COMMENT: What's in store for 2019?
Yes, it's time for pundits to make their picks for the year ahead.
It's just a bit of fun right? It's a chance to summarise where we're at the end of the year, to make a few cheeky calls about the future.
Well, to be honest, it weighs a bit heavy this year.
I'd like to say that everything will be fine.
But I think we're heading into a storm.
I'm usually an optimist. But right now it looks like things are going to get worse before they get better.
I'll admit it's not a very specific prediction. But it is a fundamental one.
What's going to get worse? Sharemarkets, property, business conditions, the economy?
Sure, brace yourself for the works.
We are coming to the end of an economic cycle and these things traditionally finish with bear markets and recession.
I don't know if we'll see these things in 2019 but they look more likely now than they did this time last year.
We are, if you look at the big economic data, still in a pretty good place. So is the US, if you ignore Wall Street.
Most importantly, unemployment is at historically low levels in both economies.
In New Zealand the Government has plenty of fiscal firepower. It's well placed to keep all the plates spinning through this turbulent phase of the economic cycle.
I'm not predicting an apocalyptic global financial crisis next year but I am worried about how the world will cope with this transition. And how that flows on locally.
I don't think it's true that we can talk ourselves into a downturn.
The local business community had a fair crack at that this year with their responses to confidence surveys. It didn't happen because the economy was too strong.
There are much bigger forces at play when it comes to New Zealand's outlook: commodity prices, credit markets, international travel numbers, immigration, the economies of our biggest trading partners - China and Australia.
In almost all of these areas it is the direction of travel that is concerning.
I've been writing these year-ender columns for more than a decade now.
Perversely, it was easier to be an optimist in 2008 and 2009. The financial world had burned. Things were grim but the only way was up.
I wrote a column in 2009 that drew on a classic Beatles tune.
"It's getting better all the time," sings the optimistic McCartney. Then Lennon, the laconic pessimist, chimes in ... "It can't get no worse".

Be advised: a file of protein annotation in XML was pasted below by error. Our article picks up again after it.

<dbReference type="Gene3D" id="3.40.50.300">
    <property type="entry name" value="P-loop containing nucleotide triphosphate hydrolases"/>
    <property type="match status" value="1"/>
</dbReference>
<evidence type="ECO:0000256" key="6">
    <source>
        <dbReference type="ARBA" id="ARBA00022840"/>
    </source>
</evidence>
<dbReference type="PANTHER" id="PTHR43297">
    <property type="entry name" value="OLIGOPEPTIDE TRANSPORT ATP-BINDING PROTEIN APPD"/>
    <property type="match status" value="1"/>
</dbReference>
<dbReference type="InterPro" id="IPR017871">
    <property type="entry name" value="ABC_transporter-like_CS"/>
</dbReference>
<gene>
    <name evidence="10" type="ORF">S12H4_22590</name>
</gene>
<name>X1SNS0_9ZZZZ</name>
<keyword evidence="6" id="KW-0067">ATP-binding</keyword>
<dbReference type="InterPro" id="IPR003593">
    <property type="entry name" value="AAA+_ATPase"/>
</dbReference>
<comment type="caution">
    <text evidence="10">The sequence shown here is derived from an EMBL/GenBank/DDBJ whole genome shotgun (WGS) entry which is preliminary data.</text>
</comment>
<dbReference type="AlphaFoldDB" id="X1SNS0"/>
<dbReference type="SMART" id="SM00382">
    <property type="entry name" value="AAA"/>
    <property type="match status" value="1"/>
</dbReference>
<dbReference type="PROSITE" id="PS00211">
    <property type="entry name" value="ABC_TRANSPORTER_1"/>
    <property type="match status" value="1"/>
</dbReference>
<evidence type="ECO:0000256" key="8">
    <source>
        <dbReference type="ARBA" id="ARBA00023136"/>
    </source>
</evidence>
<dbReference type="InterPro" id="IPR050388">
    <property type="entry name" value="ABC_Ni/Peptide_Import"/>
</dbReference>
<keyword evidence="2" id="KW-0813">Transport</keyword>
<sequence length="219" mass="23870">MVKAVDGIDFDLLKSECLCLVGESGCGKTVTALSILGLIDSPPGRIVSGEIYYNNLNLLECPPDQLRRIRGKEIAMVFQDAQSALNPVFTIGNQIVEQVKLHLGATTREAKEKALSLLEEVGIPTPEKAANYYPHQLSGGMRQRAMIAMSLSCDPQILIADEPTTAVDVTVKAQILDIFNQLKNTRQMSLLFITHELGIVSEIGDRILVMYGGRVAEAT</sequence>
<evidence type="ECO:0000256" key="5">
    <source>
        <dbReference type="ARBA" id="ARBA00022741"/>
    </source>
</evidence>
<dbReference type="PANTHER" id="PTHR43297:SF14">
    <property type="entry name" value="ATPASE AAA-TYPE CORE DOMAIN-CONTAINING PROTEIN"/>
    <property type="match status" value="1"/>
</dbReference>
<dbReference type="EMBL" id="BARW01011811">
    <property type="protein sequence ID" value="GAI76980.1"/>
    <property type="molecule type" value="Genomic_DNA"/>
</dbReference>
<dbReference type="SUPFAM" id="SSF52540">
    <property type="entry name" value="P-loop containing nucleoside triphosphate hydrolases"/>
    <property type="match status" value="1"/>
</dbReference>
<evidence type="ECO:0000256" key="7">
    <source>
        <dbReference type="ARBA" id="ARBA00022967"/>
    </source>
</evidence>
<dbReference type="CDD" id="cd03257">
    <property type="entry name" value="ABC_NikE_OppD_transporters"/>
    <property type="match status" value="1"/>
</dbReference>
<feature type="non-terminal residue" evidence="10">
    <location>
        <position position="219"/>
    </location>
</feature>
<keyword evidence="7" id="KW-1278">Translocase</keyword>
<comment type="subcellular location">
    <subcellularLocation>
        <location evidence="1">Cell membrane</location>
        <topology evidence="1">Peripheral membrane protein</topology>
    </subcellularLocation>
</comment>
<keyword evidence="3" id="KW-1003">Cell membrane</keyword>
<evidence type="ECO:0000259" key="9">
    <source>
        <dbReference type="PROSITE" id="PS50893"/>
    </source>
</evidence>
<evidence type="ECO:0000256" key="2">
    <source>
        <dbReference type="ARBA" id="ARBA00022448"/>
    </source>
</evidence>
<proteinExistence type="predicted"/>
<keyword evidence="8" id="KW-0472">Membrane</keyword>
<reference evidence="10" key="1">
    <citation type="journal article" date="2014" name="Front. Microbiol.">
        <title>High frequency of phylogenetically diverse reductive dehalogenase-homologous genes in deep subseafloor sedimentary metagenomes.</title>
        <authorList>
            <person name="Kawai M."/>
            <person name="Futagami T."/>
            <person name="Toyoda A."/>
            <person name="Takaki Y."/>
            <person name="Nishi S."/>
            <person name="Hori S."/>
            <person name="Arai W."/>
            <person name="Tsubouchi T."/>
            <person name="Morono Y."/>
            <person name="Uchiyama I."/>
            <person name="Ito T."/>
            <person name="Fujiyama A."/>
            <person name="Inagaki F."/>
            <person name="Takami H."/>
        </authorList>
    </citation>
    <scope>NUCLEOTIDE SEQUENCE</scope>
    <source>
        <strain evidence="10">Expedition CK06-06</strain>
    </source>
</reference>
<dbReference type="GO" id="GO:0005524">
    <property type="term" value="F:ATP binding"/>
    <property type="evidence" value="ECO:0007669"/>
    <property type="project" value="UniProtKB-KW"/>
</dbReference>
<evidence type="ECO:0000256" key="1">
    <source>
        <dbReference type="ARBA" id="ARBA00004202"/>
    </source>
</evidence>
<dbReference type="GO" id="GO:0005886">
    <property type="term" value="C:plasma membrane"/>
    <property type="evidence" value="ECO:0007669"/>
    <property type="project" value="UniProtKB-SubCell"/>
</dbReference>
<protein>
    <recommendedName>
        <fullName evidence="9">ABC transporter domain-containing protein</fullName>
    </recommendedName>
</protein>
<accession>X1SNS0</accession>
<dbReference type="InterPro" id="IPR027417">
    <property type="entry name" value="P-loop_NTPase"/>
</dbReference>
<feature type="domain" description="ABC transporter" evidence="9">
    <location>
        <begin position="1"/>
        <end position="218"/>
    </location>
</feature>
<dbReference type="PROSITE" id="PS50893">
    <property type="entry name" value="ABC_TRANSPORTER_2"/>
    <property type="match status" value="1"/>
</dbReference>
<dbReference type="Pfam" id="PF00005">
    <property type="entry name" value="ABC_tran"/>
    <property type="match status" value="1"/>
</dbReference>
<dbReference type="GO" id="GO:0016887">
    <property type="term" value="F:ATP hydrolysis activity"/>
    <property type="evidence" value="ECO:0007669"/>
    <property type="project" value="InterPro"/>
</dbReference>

Until last October you could have made the reverse case.
Equity markets were at record highs, New Zealand's economy surprised with annual GDP growth at 2.9 per cent and unemployment dropped to just 3.9 per cent.
It couldn't get much better. It didn't.
Market sentiment has turned very dark, very quickly.
People often make the case that stockmarkets aren't a good reflection of the real economy.
But it's not just equities, it's bonds, oil, commodities and even property.
Big investors around the world are battening down the hatches for a stormy 2019.
The good news is that any headwinds we face can hardly be called a surprise.
Global markets are not going to get hit out of the blue like they did in 1987.
But equities aren't the problem in New Zealand any more.
Our KiwiSaver accounts might not look flash but as a nation we're not heavily exposed to a global stock market crash.
New Zealand's stock market - with its power companies and infrastructure assets - is quite defensive anyway. It tends to hold up okay, relatively speaking.
Property and mortgage debt remain New Zealand's Achilles' heel.
Keep a very close eye on the housing market across the Tasman in 2019 - particularly Sydney.
At last count average prices in Sydney were off by more than 10 per cent.
Does New Zealand's market necessarily have to follow Australia?
No. Although history says yes.
A high immigration rate may prove to be our saviour in 2019. But keep a close eye on that too. If it starts to fall sharply we may have a problem.
Meanwhile what's happening in Australia effects the banking sector there. And that flows through to New Zealand's banks.
Credit availability is tightening, with or without higher interest rates.
That will put pressure on businesses that need to refinance and will be bad news if we see inflation push costs up and a slower economy hits revenue.
There's a risk that, after crying about it all this year, business finally faces the real wolf in 2019.
I wouldn't be surprised to see a rise in business failures and more job losses in 2019.
Ugh. Too gloomy. I've got about 100 words left write my way out of this funk.
After some predictable years the global economy will be a different beast in 2019.
My upbeat prediction is that New Zealand will make it through the transitional phase better than most. I believe we are getting better all the time.
We don't have a mad Brexit to deal with or a compassion-less buffoon for a leader.
If we can avoid the bitter divisions being sown by radical factions in the US, UK and Europe then we can stay focused on growth and progress.
We're well placed to show the world what sensible looks like in 2019.